Today in a bipartisan letter to President Bush, Senators Jeff Bingaman (D-NM), Olympia Snowe (R-ME) and 22 others urged the Administration to stop observing and start participating in the climate change talks under way in Montréal. Bingaman, Snowe and their 22 colleagues reminded the President that the United States has a legal obligation, under a U.N. treaty, to participate in the
The two-week climate change meetings opened last week. Representatives from 189 countries are gathered in Montréal to discuss future actions that can be taken to curb global warming.
Senators Biden (D-DE), Cantwell (D-WA), Carper (D-DE), Chafee (R-RI), Clinton (D-NY), Collins (R-ME), Dodd (D-CT), Durbin (D-IL), Feingold (D-WI), Feinstein (D-CA), Harkin (D-IA), Inouye (D-HI), Jeffords (I-VT), Kerry (D-MA), Lautenberg (D-NJ), Levin (D-MI), Lieberman (D-CT), McCain (R-AZ), Reed (D-RI), Salazar (D-CO), Sarbanes (D-MD) and Schumer (D-NY) also signed the letter:
December 5, 2005
President George W. Bush
The White House
Dear President Bush:
As you know, one of the most pressing issues facing mankind is the problem of human-induced global climate change. Between November 28 and
We are writing to remind the Administration of its continuing legal obligation to participate in the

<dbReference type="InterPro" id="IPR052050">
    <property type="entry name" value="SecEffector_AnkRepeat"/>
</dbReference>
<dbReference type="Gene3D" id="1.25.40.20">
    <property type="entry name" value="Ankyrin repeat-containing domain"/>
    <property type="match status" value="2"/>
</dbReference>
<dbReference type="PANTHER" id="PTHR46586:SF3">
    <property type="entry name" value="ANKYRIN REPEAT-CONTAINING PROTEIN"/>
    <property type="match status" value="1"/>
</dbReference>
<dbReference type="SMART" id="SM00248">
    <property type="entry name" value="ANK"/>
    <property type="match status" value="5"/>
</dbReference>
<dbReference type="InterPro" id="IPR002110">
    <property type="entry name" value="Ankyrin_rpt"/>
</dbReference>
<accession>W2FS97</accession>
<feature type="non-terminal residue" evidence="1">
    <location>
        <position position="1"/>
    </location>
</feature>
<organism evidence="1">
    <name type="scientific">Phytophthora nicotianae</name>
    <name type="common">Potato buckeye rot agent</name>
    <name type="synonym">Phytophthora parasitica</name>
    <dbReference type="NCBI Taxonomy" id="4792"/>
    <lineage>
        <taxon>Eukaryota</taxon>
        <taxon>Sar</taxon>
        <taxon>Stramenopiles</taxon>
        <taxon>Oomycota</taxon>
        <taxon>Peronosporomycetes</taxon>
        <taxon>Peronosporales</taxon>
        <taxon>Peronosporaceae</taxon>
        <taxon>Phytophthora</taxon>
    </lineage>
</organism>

We would also like you to be aware that a bipartisan majority of the United States Senate has now agreed that human-induced climate change is real and that “mandatory steps will be required to slow or stop the growth of greenhouse gas emissions into the atmosphere.” On
“It is the sense of the Senate that Congress should enact a comprehensive and effective national program of mandatory, market-based limits and incentives on emissions of greenhouse gases that slow, stop, and reverse the growth of such emissions at a rate and in a manner that-
(1) will not significantly harm the economy; and
(2) will encourage comparable action by other nations that are major trading partners and key contributors to global emissions.”
As this Sense of the Senate Resolution makes clear, the Senate intends, at some future date, to require a program of mandatory greenhouse gas limits and incentives for the
The United States Senate is on the path towards requiring mandatory commitments and reductions of greenhouse gases and supports working through and alongside the Framework Convention process. The Administration should remain mindful of that key fact in its negotiations with all Parties and comport any discussions about future obligations accordingly.